Cisco UK & Ireland Blog

There is a NAC to protecting medical devices, data and networks – Cisco Medical NAC

November 21, 2018

A hyper-connected world

Connectivity permeates almost every area of our lives, with many of us almost continually online and connected to at least one network.

This is great for many reasons; it keeps us in touch with each other and helps ensure we have access to the information, platforms and systems we need – or want – for our work, study and social lives.

The health and care sector is no exception. From booking medical appointments to ordering prescriptions, many activities can now be completed online. Even consultations with GPs and consultants are increasingly taking place via video link. And from infusion pumps to blood pressure monitors, the type and number of connected medical devices in use has grown beyond our comprehension in a relatively short space of time.

Once restricted to large, static clinical diagnostic equipment such as MRI or CT scanners,  mobile medical devices play an increasingly vital role in the delivery of care while, enabling remote monitoring and access to telemetry-style information.

Paying the price

Unfortunately, it’s not all good news. Greater connectivity results in a larger attack surface, giving attackers more places to target and inevitably making health and care organisations more vulnerable. And the sheer volume of connected medical devices increases their reliance being on being connected in order to deliver effective patient care.

This is not just inconvenient; device, data and network compromise can have a severely negative impact on their ability to care for patients, as well as introducing risk across an entire network or organisation.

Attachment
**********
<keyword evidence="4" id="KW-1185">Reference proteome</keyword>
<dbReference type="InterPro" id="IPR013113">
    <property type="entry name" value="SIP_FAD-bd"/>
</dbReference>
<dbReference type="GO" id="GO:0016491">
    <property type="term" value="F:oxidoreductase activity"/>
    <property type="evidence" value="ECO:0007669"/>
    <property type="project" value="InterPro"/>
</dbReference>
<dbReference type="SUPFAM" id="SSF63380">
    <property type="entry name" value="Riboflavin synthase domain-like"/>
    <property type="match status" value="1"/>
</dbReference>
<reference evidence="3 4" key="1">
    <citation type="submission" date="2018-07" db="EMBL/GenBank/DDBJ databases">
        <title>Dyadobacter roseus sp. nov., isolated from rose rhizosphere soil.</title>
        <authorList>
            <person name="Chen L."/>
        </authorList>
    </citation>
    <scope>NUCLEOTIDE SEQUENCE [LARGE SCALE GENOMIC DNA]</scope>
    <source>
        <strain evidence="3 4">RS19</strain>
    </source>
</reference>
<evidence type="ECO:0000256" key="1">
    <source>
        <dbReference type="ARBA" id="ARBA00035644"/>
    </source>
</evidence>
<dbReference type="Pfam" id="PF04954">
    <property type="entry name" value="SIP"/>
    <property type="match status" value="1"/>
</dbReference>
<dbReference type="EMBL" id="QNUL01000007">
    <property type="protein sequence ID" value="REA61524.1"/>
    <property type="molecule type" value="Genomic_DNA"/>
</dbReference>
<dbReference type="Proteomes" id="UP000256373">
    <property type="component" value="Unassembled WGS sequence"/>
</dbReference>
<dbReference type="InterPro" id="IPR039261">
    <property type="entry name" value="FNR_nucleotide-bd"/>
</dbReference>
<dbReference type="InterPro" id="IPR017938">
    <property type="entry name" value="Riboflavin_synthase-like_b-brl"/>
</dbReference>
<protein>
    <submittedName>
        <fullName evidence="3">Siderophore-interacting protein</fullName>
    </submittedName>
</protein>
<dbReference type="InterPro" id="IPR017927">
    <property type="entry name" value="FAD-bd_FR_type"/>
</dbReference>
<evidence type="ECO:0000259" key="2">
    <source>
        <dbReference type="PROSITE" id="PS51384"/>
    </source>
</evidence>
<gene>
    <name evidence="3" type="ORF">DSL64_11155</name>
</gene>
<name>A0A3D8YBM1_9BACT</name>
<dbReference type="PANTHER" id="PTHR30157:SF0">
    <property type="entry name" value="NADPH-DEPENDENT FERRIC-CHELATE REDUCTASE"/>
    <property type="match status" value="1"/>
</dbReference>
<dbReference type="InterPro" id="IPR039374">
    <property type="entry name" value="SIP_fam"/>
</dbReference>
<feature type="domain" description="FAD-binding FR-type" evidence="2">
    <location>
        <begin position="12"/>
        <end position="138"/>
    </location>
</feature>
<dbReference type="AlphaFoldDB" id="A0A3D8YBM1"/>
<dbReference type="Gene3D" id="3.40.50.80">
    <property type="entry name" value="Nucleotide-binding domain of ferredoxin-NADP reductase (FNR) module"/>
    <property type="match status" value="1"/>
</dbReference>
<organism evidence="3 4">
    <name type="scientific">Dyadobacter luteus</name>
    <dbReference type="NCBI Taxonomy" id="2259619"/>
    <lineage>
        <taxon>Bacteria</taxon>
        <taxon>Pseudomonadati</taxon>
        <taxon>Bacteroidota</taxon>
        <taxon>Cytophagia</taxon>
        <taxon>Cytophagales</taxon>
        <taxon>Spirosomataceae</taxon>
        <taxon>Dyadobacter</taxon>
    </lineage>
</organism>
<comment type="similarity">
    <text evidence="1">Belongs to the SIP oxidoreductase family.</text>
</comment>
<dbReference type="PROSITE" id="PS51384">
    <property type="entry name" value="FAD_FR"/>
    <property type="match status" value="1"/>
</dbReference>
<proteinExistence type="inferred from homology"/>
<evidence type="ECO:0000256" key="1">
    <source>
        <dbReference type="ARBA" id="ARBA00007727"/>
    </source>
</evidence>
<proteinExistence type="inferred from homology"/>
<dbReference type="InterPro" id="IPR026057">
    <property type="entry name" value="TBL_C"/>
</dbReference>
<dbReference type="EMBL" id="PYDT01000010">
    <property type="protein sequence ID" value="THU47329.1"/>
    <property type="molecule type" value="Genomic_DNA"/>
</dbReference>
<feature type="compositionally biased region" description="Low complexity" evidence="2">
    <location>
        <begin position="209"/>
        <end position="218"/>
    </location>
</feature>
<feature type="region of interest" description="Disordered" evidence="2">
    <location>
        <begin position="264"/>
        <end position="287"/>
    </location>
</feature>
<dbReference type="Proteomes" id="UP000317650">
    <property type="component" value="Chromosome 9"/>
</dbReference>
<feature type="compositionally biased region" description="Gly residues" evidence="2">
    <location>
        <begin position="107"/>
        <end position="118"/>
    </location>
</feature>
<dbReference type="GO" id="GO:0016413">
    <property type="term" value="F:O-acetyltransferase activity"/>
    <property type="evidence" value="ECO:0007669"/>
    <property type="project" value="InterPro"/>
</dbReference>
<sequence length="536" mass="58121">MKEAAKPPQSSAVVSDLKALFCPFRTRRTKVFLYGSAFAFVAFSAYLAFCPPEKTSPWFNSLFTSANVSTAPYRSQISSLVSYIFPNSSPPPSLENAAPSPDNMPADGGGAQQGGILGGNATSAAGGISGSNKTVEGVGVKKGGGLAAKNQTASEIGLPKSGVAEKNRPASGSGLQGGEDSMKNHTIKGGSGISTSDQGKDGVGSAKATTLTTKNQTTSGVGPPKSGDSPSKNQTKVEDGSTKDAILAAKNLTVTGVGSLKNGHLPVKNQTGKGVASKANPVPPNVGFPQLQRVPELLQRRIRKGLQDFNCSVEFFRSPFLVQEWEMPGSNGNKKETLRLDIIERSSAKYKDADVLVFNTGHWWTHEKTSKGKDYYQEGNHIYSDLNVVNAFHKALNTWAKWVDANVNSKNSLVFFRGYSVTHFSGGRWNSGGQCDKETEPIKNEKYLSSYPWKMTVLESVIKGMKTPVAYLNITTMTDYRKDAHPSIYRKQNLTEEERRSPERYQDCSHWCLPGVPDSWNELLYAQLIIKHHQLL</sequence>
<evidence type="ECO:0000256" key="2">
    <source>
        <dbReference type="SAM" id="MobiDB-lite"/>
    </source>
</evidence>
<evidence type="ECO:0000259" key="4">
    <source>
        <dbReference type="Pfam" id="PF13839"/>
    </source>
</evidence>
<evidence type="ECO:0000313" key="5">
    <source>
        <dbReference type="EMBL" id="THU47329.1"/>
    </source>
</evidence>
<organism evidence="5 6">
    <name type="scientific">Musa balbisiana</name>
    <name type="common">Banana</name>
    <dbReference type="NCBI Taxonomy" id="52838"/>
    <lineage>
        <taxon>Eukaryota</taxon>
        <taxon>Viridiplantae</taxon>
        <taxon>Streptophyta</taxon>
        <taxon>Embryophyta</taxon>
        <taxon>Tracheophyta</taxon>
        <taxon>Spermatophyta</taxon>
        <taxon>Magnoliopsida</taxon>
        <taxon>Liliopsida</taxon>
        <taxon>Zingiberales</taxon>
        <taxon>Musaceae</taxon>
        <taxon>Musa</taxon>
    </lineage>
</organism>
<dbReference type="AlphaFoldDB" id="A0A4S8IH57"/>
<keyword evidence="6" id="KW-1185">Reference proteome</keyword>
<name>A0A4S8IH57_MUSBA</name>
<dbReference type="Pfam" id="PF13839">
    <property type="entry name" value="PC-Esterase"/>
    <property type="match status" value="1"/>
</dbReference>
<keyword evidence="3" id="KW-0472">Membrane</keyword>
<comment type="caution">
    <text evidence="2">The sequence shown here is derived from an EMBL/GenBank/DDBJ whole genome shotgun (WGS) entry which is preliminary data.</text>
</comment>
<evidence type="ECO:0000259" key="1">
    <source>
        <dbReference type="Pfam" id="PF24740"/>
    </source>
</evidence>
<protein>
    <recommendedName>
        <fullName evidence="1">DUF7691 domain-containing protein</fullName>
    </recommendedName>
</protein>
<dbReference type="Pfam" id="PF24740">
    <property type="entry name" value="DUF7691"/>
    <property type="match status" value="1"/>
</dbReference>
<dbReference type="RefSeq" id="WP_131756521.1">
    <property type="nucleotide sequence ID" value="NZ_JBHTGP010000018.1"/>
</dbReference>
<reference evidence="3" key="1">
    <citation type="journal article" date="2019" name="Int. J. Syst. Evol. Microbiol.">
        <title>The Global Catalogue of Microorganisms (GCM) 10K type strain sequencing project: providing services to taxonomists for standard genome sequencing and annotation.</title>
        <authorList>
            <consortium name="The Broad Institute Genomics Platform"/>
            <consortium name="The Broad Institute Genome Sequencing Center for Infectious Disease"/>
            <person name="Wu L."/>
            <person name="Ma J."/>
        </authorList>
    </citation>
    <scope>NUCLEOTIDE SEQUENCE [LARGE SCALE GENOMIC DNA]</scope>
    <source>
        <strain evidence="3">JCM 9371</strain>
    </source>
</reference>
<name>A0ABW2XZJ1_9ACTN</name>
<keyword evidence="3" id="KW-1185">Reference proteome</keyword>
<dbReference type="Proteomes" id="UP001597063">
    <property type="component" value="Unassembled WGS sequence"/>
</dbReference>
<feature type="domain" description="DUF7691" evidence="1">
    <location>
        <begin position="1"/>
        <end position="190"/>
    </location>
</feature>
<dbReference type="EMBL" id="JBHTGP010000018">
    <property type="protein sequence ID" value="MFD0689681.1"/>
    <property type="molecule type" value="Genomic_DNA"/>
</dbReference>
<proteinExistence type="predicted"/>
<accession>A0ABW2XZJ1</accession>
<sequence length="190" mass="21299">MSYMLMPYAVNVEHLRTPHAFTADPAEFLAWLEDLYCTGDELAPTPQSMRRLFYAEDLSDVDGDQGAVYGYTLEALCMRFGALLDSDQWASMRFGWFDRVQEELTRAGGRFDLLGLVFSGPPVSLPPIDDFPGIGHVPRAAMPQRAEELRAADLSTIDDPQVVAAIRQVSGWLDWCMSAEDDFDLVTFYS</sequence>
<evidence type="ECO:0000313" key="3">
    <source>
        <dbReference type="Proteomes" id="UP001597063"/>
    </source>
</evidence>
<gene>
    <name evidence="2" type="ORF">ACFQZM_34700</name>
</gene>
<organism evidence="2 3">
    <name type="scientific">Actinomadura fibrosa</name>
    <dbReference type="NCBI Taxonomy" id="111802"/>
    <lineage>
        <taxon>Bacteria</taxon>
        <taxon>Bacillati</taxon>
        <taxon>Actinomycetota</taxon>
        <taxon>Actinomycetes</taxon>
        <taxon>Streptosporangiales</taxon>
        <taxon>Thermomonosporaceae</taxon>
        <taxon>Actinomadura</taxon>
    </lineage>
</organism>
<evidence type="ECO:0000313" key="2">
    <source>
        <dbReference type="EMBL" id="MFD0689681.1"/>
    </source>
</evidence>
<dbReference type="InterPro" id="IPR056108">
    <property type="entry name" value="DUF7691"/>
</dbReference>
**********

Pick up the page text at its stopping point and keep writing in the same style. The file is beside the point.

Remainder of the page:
Orange Alert

There are several reasons why medical devices present such a risk.

Firstly and very sadly, the NHS is often an undeserving target. Secondly, devices are often bought and connected to the network by clinical teams rather than NHS IT experts, leading to a potential lack of visibility and control, as demonstrated in April 2018 by Orangeworm. This particular threat targeted several industries, including providers to the healthcare industry – and medical devices.

Bridging the gap between accessibility and security

In addition, not all developers fully understand how to secure. Therefore, security lessons learnt throughout the desktop operating system space over many decades (the need for patching and software lifecycle management for example), might not always be at the forefront of the design and development process in the case of new vendors.

The dichotomy for the NHS and other health and care organisations is fully exploiting the benefits of medical device connectivity while also ensuring security and data integrity. So, how can we bridge the gap between the two?.

Cisco Medical NAC – the NAC to protecting medical devices

Cisco Medical NAC identifies and protects medical devices as they connect to the network while monitoring and removing threat. It achieves this through instant fingerprinting of both medical and nonclinical devices, while providing easy onboarding services for guests, patients and staff for secure access to authorised resources across converged wired and wireless networks. Cisco Medical NAC also protects medical devices and records from non-clinical devices and from malware, and continually monitoring suspicious activity across the network.

Not only can all of the above help ensure data integrity and protect networks, but it can also support improved patient safety by protecting clinical devices.

Want to know more?

Whether at home or work, we owe it to ourselves to protect our precious phones, laptops, games consoles, etc. And also owe it to patients, staff and NHS networks to offer ensure the equipment used in care delivery not only works, but is secure and protected.

So, to find out more about how Medical NAC does all of the above, download the paper. And for general health and care security advice visit our new health and care security webpage, or contact us directly.

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